But Paul didn’t simply pray that his friends at Philippi might avoid evil--he also prayed that, on the positive side, they might be productive for the Lord. Verse 11: “Being filled with the fruits of righteousness....”


God intends that our Christian walk be more than simply a list of “Thou shalt not’s.” Vance Havner told of a man who claimed to have gotten right with the Lord--and here was what he claimed as evidence of it: he said, “I don’t drink, I don’t cuss, and I don’t run with wild women.” Vance Havner replied, “Well, neither does a gate post.”

Of course a child of God is to refrain from those things that are sinful and destructive--but God expects that we also go beyond that. There is a positive side to Christian living. We are to be “filled with the fruits of righteousness”--and if our lives do not produce righteous fruit, that is evidence that we’re deceiving ourselves, and not building on the foundation that we claim to be building upon. Here’s what Jesus said, in Matthew 7:16-20:

“Ye shall know them by their fruits. Do men gather grapes of thorns, or figs of thistles? Even so every good tree bringeth forth good fruit; but a  corrupt tree bringeth forth evil fruit. A good tree cannot bring forth evil fruit, neither can a corrupt tree bring forth good fruit. Every tree that bringeth not forth good fruit is hewn down, and cast into the fire. Wherefore by their fruits ye shall know them.”


In terms of personal character, the fruit that is to be produced in our lives is identified in Galatians 5:22-23: “But the fruit of the Spirit is love, joy, peace, long-suffering, gentleness, goodness, faith, Meekness, temperance: against such there is no law.” It is powerfully important that we believers spend time in God’s Word and in prayer so as to allow God to produce that fruit in our lives.

But the ultimate goal of the believer should be to win others to the Savior. The fruit of an apple tree is apples; the fruit of a peach tree is peaches; and the ultimate fruit of a Christian is more Christians.


But notice that Paul said, “Being filled with the fruits of righteousness, which are by Jesus Christ.” There is only one way we can be fruitful Christians. In John 15:4-5 Jesus said:

“Abide in me, and I in you. As the branch cannot bear fruit of itself, except it abide in the vine; no more can ye, except ye abide in me. I am the vine, ye are the branches: He that abideth in me, and I in him, the same bringeth forth much fruit: for without me ye can do nothing.”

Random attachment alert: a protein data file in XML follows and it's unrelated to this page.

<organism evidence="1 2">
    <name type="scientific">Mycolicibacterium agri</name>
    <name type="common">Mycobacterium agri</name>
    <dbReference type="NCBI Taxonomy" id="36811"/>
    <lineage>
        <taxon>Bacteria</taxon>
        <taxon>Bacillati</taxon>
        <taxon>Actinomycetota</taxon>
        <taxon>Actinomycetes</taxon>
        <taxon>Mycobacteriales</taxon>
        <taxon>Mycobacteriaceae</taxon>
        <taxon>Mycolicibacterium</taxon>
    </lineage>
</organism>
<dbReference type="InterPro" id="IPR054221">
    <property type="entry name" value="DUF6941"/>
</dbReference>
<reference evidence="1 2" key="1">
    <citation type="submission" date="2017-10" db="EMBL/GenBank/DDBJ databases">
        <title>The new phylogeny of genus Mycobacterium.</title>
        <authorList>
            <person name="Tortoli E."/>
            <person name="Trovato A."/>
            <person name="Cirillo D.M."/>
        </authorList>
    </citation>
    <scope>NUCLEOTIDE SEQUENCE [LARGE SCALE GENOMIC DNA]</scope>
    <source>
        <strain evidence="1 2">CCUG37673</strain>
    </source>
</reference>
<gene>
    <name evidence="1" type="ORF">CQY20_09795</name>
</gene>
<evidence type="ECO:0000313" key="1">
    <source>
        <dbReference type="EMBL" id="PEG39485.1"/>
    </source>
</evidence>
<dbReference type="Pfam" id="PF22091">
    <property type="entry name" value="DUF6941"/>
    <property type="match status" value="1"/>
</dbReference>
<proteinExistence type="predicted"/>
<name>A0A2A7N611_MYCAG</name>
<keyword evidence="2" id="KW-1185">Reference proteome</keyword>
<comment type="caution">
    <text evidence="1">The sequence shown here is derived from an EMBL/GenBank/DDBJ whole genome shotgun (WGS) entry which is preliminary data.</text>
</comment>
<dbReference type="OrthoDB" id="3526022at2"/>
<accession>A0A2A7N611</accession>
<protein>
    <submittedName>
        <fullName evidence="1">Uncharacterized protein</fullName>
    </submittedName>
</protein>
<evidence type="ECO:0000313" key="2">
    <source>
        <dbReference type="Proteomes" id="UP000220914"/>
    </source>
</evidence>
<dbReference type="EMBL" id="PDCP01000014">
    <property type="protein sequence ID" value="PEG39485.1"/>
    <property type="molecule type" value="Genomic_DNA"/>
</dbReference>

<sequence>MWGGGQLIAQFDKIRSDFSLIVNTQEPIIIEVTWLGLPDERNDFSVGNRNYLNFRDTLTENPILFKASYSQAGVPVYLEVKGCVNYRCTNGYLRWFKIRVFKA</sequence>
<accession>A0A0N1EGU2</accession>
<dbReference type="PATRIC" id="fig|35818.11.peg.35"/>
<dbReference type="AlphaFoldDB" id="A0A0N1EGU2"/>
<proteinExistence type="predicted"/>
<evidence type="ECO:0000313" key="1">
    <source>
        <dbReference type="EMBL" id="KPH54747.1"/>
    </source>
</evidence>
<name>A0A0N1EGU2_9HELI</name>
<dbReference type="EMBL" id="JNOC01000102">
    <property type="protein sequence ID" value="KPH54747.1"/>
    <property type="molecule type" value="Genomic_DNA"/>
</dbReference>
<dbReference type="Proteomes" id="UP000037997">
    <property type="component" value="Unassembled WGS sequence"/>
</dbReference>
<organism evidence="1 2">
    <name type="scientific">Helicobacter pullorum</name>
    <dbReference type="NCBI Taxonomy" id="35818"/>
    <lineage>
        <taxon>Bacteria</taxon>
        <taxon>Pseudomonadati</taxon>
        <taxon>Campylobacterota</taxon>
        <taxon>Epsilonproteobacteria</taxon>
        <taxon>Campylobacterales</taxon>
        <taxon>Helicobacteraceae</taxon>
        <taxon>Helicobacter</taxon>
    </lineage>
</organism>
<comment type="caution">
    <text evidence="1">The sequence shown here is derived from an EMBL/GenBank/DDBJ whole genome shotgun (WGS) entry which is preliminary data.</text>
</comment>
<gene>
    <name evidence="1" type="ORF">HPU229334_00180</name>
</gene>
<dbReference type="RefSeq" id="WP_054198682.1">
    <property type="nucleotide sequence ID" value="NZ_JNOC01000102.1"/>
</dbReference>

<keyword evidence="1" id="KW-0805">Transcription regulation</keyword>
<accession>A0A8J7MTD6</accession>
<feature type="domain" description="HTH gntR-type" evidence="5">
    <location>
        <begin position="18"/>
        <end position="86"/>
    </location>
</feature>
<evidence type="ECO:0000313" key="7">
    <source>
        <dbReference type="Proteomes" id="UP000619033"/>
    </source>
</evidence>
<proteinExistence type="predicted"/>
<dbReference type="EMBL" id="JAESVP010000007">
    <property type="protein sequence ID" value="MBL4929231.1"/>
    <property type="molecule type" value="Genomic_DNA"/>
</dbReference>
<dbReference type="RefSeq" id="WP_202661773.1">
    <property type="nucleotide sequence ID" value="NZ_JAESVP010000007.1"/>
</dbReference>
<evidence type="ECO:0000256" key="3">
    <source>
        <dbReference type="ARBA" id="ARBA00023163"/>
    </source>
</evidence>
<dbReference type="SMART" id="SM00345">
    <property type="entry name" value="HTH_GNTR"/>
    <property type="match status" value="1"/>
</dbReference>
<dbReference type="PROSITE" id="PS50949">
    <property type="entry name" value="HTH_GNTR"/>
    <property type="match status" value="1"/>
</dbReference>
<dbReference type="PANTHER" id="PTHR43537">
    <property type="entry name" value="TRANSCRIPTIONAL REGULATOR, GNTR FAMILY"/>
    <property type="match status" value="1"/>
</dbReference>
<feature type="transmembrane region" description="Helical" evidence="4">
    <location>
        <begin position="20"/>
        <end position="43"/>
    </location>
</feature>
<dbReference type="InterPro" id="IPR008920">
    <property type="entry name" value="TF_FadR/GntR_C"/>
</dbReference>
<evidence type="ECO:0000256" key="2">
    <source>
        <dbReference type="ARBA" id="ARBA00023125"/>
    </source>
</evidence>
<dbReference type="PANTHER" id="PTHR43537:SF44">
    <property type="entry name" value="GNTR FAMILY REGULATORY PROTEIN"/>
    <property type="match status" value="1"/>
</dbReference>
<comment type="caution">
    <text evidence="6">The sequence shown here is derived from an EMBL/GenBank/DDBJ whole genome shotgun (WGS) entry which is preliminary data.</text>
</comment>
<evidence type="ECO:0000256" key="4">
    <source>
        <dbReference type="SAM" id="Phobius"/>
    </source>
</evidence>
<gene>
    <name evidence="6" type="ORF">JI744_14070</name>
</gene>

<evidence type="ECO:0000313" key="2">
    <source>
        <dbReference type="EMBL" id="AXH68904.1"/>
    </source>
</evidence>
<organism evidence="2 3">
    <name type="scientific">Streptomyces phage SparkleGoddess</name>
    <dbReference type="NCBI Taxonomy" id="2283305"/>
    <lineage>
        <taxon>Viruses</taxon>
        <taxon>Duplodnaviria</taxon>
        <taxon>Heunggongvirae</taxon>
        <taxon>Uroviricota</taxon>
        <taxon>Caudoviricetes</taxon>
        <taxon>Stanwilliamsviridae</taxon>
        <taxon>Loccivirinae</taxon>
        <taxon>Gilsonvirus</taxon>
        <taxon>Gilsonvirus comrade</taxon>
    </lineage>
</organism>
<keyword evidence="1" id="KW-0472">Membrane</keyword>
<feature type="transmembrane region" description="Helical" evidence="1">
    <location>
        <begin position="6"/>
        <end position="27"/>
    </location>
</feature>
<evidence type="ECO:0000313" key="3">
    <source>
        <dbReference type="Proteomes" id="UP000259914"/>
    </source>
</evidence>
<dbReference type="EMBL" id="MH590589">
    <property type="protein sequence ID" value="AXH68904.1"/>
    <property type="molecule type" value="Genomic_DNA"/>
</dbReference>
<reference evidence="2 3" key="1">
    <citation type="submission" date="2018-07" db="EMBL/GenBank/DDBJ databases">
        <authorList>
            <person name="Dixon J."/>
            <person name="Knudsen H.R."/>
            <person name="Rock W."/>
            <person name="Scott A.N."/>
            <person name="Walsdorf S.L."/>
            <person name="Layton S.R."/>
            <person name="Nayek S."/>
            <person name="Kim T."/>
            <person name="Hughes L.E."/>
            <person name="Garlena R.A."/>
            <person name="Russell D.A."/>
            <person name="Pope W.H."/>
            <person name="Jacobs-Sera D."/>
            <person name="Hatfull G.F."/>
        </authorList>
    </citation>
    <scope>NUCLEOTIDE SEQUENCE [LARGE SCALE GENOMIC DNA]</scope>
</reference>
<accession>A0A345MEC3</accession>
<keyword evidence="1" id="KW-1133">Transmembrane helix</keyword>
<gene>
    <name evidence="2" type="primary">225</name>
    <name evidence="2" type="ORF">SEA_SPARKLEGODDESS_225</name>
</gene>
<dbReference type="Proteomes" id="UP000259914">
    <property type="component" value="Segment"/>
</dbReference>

Also, if we’re to be effective, our motive must be right. Look again, please, at verse 11: “Being filled with the fruits of righteousness, which are by Jesus Christ, unto the glory and praise of God.”

The late Bobby Moore, longtime pastor of Broadway Baptist Church in Olive Branch, Mississippi, didn’t grow up in a Christian home. I’ve heard him give his testimony. Both parents were lost. His father was an alcoholic. Bobby was saved when he was 19 years old, and God radically changed his life. Neither of his parents came to see him baptized. Bobby would begin each day on his knees, and end each day on his knees, crying for God to save his parents. His mother was eventually saved, but his father was still bitter and unresponsive, in spite of the fact that he was in and out of the hospital with a serious heart condition. Bobby would try to talk to him, but his dad would say, “Son, if that’s all you’ve got to talk about, I don’t want to hear it. Just get out.”

One day Bobby was praying with a deacon friend named Robert Dickerson. They were praying for Bobby’s dad to be saved. Bobby prayed, “Lord, please save my daddy. My mother has had such a hard life, and she needs a Christian husband.” Robert Dickerson put his hand on Bobby’s shoulder and said, “Bobby, you’re praying for your daddy to be saved for the wrong reason. You need to pray that your daddy will get saved in order that God will receive the glory that he deserves out of your daddy’s life.”

That deacon’s words struck a responsive chord in Bobby’s heart, and he began praying that way. His daddy went to the hospital again, in critical condition. That deacon, Robert Dickerson, went to that hospital room and won Bobby’s dad to Christ, and there were tears of rejoicing over that great victory. In the course of telling about that blessed experience, Bobby Moore said, “The ultimate end of all praying is the glory of God.”

Paul’s prayer for his friends at Philippi was that they might bring forth fruit “unto the glory and praise of God”--and that’s my prayer for you dear friends of this congregation. I pray that the theme of your life and mine will be that expressed by the song writer:

“To God be the glory, great things He hath done;

So loved He the world that He gave us His Son,

Who yielded His life an atonement for sin.”

And opened the life gate that all may go in.

Praise the Lord, praise the Lord, Let the earth hear His voice!

Praise the Lord, praise the Lord, Let the people rejoice!

O come to the Father, thro’ Jesus the Son,

And give Him the glory, great things He hath done.

Are you glorifying God in your life? Have you repented of your sins and by faith accepted Jesus as your personal Lord and Savior? If not, I challenge you to do so this very night. If you’re already a believer, are you letting your light shine for him, so as to bring glory to his name? If not, this would be a great time to rededicate your life to him, and to resolve that by his grace and help you’re going to make a new beginning--starting immediately.